AFRICA: U.S. Ambassador, 3 Other Americans Killed in Libyan Attack [UPDATE]
Mob Storms U.S. Consulate
Updates with suspicions that attack on consulate was pre-planned; questions raised about the identity of controversial film maker; drone surveillance of Libya stepped up; naval ships sent to Libyan waters.
The U.S. Ambassador to Libya and three other U.S. government workers were killed in an overnight attack on the U.S. Consulate in Benghazi, Libya.
“Make no mistake, justice will be done,” President Barack Obama said in a statement at the White House today (Sept. 12). He did not elaborate on any specific U.S. response, however. Obama was accompanied by Secretary of State Hillary Rodham Clinton at the Rose Garden appearance. Neither official took questions from reporters.
The attack in Benghazi may have been pre-planned by a terrorist group, government officials said late Wednesday (Sept. 12), Reuters, Bloomberg, CNN and CBS and the Associated Press reported. Meanwhile, the FBI has opened an investigation and U.S. Navy warships have into Libyan waters to provide securit. Meanwhile, the FBI has opened an investigation and officials confirmed drone surveillance of Libya has been stepped up.
Earlier in the day, Clinton said: “We condemn in the strongest terms this senseless act of violence.” While the attack may have been prompted by “inflamatory material posted on the internet,” she said “there is no justification for this.”
WHAT IS KNOWN, SO FAR
Mobs, reportedly angered by an amateur anti-Muslim video making the rounds of the Internet, attacked the U.S. consulate in the eastern Libyan city of Benghazi, killing U.S. Ambassador Christopher Stevens and three other U.S. government employees. Details of how they were killed are still sketchy.
“Make no mistake, we will work with the Libyan government to bring to justice the killers who attacked our people,” Obama said at the White House. He noted that Libyan security forces on the scene had battled the mobs and carried the ambassador to the hospital where he was pronounced dead.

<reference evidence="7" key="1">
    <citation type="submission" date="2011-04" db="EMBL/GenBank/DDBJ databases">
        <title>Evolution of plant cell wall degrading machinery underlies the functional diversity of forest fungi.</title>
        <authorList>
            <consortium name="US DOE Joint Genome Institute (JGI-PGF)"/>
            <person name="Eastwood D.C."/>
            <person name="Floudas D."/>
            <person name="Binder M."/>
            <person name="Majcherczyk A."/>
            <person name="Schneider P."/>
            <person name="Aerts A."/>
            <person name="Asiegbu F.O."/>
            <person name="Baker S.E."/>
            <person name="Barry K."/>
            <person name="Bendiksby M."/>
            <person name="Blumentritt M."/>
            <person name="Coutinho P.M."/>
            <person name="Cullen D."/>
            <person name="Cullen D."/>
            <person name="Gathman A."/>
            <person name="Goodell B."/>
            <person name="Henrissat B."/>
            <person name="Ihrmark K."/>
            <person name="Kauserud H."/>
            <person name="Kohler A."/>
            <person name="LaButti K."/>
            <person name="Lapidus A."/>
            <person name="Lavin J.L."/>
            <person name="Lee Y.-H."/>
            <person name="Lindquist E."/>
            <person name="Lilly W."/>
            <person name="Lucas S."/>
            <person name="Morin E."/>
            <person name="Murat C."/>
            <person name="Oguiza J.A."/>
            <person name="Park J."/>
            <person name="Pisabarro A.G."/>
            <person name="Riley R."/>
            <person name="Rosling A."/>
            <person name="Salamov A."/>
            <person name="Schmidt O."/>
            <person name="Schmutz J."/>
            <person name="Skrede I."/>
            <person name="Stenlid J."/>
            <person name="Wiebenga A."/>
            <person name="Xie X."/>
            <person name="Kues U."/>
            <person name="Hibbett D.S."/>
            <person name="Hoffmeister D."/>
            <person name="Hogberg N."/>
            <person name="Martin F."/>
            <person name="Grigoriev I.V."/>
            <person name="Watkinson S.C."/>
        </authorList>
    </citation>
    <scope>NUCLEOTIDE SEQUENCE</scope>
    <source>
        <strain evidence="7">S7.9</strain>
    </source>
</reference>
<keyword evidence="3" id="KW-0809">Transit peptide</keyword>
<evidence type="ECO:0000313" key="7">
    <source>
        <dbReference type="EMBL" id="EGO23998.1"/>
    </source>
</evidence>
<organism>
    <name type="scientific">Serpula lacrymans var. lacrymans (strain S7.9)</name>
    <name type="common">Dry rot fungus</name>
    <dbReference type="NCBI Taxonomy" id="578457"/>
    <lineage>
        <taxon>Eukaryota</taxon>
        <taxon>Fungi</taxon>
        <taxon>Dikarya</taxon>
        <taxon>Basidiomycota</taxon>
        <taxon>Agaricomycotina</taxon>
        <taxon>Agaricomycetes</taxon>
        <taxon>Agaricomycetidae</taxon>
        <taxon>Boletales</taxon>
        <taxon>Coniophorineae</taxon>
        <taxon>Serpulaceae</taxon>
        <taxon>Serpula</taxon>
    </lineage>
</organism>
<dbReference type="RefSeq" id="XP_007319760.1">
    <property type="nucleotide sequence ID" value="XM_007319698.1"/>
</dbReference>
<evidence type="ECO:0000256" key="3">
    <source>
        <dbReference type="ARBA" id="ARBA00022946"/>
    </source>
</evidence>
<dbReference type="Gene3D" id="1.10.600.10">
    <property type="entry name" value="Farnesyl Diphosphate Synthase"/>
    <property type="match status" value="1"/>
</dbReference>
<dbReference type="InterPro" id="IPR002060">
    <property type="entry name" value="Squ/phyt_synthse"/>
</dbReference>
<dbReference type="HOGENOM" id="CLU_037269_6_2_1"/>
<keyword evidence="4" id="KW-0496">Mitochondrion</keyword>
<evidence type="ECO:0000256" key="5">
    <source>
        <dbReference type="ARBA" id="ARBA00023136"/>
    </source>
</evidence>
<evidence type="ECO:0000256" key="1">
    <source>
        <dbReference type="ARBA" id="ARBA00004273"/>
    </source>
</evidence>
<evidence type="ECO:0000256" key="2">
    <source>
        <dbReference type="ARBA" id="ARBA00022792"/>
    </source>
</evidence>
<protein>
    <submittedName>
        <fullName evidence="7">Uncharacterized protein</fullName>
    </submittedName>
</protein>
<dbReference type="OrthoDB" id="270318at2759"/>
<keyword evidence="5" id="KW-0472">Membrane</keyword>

The attack came just hours after large demonstrations outside the U.S. Embassy in Cairo, Egypt Tuesday (Sept. 11). Some of the demonstrators there scaled a wall around the embassy compound, pulled down a U.S. flag and ran up a black flag proclaiming in Arabic the Muslim profession of faith: “There is no god but Allah and Muhammad is his prophet.” No Americans were reported harmed in the Cairo demonstrations.
The U.S. Marine Corps, which is responsible for security at all U.S. embassies, has dispatched an elite anti-terrorism team to Libya.
Libyan officials condemned and apologized for the fatal attack and pledged that the perpetrators will be brought to justice. Libyan leaders are still re-organizing the government after the eight-month revolution and civil war. The fledgling government is also trying to control militias and armed gangs that sprang up during the revolt.
The video in question is reported to mock the Prophet Muhammed, caricatures his likeness – considered blasphemy in Islam – and condemning Islam as a “cancer” that preaches violence. But questions have been raised about the identity of the film’s producer and financial backer.
Aggravating the issue, Terry Jones, a Florida minister who caused an uproar – including deadly riots around the world – when he threatened to burn a Koran in 2010, has promoted the video on-line.